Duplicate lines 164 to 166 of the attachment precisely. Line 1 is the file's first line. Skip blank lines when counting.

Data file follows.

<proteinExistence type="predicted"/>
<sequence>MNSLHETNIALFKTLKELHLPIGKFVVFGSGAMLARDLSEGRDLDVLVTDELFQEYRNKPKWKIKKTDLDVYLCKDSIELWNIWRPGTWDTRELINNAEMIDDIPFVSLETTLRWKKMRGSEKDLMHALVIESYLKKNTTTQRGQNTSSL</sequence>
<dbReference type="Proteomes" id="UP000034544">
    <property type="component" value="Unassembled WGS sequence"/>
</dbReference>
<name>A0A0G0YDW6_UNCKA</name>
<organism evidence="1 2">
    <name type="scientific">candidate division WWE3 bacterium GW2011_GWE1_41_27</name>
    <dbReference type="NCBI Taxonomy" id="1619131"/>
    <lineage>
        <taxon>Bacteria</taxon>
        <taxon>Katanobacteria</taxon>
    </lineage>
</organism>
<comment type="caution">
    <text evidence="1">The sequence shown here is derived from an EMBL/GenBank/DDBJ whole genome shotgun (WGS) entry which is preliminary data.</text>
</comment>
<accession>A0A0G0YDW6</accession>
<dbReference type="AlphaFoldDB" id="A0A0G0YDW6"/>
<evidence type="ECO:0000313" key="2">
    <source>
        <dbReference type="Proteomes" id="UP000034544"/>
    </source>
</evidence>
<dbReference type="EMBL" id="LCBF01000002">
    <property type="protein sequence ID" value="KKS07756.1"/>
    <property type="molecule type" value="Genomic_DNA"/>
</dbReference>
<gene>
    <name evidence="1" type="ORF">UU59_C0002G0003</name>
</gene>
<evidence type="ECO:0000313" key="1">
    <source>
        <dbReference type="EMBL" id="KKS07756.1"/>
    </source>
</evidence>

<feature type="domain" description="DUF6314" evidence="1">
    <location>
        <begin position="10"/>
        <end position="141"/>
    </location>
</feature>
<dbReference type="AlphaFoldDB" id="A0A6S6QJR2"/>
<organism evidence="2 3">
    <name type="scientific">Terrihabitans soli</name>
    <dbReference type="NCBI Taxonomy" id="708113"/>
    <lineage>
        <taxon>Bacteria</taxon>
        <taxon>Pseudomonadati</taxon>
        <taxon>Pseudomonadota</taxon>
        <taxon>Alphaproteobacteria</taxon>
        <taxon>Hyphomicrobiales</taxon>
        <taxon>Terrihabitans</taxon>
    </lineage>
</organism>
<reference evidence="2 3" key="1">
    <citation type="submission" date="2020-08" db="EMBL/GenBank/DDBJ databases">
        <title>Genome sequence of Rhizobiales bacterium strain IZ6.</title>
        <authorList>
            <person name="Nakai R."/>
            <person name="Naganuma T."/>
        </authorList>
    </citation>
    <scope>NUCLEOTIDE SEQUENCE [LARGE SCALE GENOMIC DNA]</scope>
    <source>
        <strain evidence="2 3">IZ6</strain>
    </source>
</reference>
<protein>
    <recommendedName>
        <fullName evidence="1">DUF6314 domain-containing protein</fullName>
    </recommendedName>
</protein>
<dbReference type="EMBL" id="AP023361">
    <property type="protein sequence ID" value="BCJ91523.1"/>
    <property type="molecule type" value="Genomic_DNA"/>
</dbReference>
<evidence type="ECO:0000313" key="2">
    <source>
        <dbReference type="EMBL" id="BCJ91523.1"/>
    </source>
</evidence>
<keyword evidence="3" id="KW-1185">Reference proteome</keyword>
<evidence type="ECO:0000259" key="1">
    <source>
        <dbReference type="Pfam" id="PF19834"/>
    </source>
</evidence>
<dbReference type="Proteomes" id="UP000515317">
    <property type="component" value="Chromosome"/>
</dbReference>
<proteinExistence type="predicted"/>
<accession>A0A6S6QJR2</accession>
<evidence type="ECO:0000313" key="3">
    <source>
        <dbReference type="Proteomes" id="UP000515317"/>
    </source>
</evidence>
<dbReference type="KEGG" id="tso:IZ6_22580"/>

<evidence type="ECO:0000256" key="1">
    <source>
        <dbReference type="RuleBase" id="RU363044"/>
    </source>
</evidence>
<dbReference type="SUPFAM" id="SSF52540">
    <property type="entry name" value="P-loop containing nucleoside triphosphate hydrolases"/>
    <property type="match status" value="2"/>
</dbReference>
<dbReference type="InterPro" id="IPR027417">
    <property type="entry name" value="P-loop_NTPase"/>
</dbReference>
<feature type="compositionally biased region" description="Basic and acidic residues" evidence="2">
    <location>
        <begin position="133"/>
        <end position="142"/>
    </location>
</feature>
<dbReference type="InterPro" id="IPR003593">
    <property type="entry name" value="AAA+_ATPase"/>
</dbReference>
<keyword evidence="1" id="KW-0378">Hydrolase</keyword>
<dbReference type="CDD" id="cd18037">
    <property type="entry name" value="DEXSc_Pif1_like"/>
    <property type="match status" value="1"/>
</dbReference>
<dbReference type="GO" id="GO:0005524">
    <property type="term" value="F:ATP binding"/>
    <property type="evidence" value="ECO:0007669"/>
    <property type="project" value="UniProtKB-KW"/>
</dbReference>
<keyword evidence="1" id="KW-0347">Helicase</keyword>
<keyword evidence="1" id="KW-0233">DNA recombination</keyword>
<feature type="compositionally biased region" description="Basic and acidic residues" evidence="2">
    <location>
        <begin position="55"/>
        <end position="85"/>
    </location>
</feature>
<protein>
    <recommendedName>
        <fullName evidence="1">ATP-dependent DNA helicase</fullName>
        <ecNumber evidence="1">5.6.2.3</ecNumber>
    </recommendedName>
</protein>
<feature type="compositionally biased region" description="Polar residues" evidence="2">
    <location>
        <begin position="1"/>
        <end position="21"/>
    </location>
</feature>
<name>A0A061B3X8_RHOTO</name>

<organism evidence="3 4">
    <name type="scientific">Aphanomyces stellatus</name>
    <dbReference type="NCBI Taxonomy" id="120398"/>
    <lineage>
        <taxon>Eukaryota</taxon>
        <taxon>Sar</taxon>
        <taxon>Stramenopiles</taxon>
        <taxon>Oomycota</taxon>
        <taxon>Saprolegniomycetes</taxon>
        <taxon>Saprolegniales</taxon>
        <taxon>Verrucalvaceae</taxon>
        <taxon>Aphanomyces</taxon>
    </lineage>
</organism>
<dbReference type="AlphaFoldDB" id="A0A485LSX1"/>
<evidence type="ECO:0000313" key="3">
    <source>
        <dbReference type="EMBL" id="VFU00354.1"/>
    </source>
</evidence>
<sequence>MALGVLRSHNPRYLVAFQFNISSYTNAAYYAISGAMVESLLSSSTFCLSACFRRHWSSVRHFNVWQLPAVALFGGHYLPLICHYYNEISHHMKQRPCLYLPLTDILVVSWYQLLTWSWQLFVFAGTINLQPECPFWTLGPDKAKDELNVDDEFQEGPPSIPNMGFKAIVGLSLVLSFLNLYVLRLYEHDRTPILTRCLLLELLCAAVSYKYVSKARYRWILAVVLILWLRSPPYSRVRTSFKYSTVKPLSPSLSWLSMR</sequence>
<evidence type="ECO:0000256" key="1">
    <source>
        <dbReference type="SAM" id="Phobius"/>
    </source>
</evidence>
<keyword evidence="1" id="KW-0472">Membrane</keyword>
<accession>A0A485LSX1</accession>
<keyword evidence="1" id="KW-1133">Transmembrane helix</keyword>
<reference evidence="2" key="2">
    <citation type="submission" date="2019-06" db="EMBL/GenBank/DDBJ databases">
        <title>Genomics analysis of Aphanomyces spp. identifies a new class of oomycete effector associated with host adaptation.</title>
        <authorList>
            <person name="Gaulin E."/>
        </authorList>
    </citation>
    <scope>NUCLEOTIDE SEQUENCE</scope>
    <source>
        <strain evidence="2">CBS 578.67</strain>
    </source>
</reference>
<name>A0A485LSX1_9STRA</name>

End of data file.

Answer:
    </lineage>
</organism>
<dbReference type="AlphaFoldDB" id="A0A485LSX1"/>